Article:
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And That Happened: Wednesday’s scores and highlights


Blue Jays 7, Brewers 4: A three-run walkoff homer for Edwin Encarnacion to give one surprise first place team the win over another surprise first place team. This is what Encarnacion actually, truly said about the hit after the game: “He hanged it, I banged it.” I don’t feel like that’ll turn into the hot new t-shirt of the summer, but then again, I did not expect “Turn down for what” to turn into some thing Tigers players put on their t-shirts either.

Cubs 16, Red Sox 9: A three game sweep for the Cubbies punctuated by a four-homer, sixteen run thrashing. Justin Ruggiano drove in five and had a two-run homer. Mike Olt, Nate Schierholtz and Wellington Castillo added homers of their own. Mookie Betts had his first big league bomb, but the Sox lost their ninth of 13.

Marlins 5, Phillies 0: Tom Koehler tossed six shutout innings and then got the hell out of the park because his wife is about to give birth. This is very similar to what I did the night before my son was born: I went to go see “Batman Begins” by myself. Both of us picked up the win.

Royals 4 ,Twins 0: Jason Vargas threw seven scoreless innings and Raul Ibanez homered for the first time since his return to the Royals. The last time he homered as a Royal was September 22, 2003. Wanna put that date in perspective? It was so long ago that, on that very same date, David Hempleman-Adams became the first person to cross the Atlantic Ocean in an open-air, wicker-basket hot air balloon! Wait, that doesn’t put it in perspective for you? What the hell do you want from me? There wasn’t much that was both historic and perspective-inducing happening on that day, OK? Ibanez being in his 30s is about as crazy-old as it gets.

Padres 3, Reds 0: My phone rings in the middle of the afternoon yesterday. It’s my brother.

Curt: Dude! Are you watching any baseball right now?

Me: I have a game on, sure [I was half watching the Dodgers-Indians]

Curt: Is it the Padres game?

Me: No. Why would I be watching the Padres game? They’re boring.

Curt: Because I’m THERE dude! I’m sitting in left field, wearing a Social Distortion shirt! Turn it on!

Me: I’m probably not going to see you.

My Daughter, who is watching the Dodgers game with me and has caught enough of the conversation to know what’s going on, grabs the remote and switches it to the Padres game. Then yells so my brother can hear it: “I’m looking for you Uncle Curt! Wave!”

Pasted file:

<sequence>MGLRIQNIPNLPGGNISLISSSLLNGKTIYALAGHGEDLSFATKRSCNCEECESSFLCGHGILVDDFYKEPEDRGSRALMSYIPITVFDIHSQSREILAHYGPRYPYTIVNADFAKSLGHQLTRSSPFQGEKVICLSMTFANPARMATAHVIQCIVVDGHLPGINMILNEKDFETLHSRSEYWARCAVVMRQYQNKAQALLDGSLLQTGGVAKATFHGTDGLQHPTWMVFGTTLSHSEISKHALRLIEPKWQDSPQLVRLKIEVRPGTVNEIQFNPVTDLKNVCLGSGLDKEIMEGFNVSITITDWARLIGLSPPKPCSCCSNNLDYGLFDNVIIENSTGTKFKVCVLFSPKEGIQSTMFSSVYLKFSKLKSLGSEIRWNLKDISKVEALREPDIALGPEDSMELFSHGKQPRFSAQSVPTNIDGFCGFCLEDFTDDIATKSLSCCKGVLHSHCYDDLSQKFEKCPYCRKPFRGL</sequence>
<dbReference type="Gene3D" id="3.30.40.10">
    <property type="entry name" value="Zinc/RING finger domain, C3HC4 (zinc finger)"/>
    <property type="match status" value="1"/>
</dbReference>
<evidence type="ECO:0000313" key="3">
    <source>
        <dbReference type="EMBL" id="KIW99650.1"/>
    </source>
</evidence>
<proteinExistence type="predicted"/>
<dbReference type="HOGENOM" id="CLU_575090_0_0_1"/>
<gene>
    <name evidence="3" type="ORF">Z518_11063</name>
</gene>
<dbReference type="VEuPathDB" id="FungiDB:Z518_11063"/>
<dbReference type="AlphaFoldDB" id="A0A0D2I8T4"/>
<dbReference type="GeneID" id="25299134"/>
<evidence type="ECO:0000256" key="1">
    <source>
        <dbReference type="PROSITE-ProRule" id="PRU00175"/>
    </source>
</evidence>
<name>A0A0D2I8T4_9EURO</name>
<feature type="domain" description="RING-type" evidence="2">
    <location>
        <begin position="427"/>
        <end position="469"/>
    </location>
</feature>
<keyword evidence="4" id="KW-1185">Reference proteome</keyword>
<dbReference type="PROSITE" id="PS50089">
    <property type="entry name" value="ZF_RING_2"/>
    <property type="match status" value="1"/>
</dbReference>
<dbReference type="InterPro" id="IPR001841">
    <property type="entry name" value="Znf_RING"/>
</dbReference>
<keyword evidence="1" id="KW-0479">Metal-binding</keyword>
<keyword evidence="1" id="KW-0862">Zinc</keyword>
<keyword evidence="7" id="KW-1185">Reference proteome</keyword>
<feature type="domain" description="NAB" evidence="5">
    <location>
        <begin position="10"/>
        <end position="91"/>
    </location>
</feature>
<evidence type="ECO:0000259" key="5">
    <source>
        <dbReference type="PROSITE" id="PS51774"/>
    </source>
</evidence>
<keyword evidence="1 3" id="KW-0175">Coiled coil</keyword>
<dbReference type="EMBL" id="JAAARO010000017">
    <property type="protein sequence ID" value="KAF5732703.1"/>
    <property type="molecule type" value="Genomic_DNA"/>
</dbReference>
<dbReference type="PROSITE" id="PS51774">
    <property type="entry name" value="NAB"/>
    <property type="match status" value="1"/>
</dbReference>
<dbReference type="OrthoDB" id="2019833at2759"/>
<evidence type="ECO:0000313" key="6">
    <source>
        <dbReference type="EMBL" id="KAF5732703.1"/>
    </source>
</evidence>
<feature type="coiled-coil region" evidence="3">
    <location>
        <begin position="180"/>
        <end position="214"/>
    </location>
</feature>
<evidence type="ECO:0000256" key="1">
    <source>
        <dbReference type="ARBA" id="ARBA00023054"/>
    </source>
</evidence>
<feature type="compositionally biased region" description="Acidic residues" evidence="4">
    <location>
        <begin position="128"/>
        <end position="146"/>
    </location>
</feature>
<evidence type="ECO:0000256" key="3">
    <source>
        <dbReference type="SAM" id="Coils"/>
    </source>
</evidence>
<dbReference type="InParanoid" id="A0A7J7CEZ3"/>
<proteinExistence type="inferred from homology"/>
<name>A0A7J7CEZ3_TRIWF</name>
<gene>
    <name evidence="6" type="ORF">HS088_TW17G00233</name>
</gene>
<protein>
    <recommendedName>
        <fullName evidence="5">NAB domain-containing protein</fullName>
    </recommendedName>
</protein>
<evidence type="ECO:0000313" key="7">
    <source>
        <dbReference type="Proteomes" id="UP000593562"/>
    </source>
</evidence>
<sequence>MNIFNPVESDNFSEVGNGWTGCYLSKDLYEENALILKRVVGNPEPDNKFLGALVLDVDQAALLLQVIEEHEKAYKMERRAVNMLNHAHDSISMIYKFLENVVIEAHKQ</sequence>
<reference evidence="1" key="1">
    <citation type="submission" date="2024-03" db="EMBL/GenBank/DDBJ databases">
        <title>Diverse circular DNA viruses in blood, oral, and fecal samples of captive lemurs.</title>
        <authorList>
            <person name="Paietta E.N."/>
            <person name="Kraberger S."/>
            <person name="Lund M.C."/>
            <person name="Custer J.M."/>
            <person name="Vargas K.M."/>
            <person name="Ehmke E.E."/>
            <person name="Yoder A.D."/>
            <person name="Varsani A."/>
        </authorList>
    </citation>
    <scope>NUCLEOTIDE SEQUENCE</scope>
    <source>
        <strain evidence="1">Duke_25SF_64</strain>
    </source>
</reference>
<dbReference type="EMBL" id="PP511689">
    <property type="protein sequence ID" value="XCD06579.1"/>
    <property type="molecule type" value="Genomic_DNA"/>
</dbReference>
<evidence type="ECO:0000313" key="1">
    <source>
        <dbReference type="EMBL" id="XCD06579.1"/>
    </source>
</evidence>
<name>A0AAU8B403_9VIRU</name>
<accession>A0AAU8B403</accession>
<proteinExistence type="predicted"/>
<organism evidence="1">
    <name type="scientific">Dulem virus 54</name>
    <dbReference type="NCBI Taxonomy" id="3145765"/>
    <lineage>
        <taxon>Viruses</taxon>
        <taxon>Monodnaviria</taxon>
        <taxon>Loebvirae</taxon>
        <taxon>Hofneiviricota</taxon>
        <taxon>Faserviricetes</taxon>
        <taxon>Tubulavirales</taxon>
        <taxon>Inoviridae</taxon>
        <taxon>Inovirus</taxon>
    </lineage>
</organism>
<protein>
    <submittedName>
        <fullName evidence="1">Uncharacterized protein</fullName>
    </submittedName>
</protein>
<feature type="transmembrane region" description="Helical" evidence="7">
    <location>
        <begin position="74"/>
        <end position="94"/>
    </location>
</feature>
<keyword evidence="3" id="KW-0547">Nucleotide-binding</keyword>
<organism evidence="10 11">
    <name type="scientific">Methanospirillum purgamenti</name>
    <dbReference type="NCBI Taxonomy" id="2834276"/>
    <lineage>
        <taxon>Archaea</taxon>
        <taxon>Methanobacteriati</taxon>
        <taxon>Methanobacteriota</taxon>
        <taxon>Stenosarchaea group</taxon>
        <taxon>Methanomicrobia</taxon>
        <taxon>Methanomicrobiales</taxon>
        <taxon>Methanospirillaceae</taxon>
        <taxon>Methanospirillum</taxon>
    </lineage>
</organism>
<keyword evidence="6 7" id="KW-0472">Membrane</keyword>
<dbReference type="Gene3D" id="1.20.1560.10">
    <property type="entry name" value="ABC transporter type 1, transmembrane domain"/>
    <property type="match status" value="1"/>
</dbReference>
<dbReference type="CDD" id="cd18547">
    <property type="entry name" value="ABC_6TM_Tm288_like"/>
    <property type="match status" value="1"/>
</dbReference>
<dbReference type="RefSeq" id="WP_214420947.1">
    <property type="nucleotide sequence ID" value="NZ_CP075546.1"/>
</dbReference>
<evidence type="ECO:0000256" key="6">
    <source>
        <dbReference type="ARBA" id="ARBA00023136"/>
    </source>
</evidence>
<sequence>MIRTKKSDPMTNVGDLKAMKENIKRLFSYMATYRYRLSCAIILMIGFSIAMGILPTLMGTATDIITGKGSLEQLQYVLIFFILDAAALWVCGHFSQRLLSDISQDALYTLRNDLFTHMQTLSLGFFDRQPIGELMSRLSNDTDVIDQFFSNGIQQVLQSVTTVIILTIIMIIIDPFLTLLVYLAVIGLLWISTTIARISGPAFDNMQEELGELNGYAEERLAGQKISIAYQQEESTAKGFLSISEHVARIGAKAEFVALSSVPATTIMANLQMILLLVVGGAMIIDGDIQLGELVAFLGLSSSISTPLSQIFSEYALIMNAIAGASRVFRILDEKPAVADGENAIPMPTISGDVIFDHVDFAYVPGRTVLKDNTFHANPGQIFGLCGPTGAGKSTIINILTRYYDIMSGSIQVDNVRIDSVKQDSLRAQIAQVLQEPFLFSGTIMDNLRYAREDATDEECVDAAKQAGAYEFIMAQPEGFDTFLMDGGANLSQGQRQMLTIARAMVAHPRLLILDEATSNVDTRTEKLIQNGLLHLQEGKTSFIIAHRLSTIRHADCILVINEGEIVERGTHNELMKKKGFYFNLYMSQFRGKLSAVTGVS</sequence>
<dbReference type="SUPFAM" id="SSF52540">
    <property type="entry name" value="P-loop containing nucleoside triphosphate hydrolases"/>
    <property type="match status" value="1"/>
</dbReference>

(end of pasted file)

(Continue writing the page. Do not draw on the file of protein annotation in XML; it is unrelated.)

Curt: [yelling in an effort to get my daughter to hear him] “HI ANNA!!”

Sometimes I feel like the only adult for miles and miles. Sometimes I also feel like the only one not having any fun. Then again, no one hit a homer to left field — indeed, the only runs scored on a crazy-rare three-run single from Rene Rivera — so I ended up being right. And still boring.

Mariners 5, Astros 2: Chris Young struck out eight and the M’s bullpen once again put up zeroes. That’s four straight wins for the M’s and as I’ll note below, three straight losses for Oakland. The A’s are still in first and the M’s are still in third, but Seattle is now only four and a half back. They were 7.5 back when we woke up on Monday morning.

Braves 3, Mets 1: The sweep gives the Braves their seventh straight win. Julio Teheran gave up a run on four hits and pitched around three walks while getting what was, for him anyway, copious run support.

Pirates 5, Diamondbacks 1: Gregory Polanco hit a two-run homer and reached base three times. The Pirates have won nine of 11.

Tigers 9, Athletics 3: The Tigers finished off a sweep of the A’s behind a better-than-he-has-been-but-not-as-good-as-he-can-be Justin Verlander. Verlander scattered nine hits (if there were ten, those hits would have been “weathered”) as the Tigers put up a six spot in the sixth with three RBI singles and an RBI double. The A’s may be the best team in baseball so far this year, but the Tigers seem to have their number. They probably shouldn’t panic, though. Maybe it’s just one of those Michael-Jordan-can’t-get-passed-the-Pistons situations that will eventually resolve itself.

Not gonna go back and count, but I bet I used more hyphens in that recap than I ever have in the six-year history of “And That Happened.”

Nationals 4, Rockies 3: Ian Desmond hit a go-ahead homer in the seventh. At least it ended up being a called a homer after a four-minute video review. So that was dramatic. The Nats have picked a great time to win five in a row, thereby blunting the Braves’ own winning streak.

Rays 6, Yankees 3: I was on the phone waiting to do a radio spot yesterday and the producer guy was talking to me, telling me that the Rays were going to win the AL East this year. He even said “You can mark it down!” So here I am marking it down. I didn’t have much of a response to that but, if I had been thinking more quickly I probably would’ve told him that sweeping this version of the New York Yankees is probably not a good basis for making any sort of predictions.

Editor’s Note: Hardball Talk’s partner FanDuel is hosting a one-day $25,000 Fantasy Baseball league for Thursday night’s MLB games. It’s $25 to join and first prize is $5,000. Starts at 7:05pm ET on ThursdayHere’s the FanDuel link.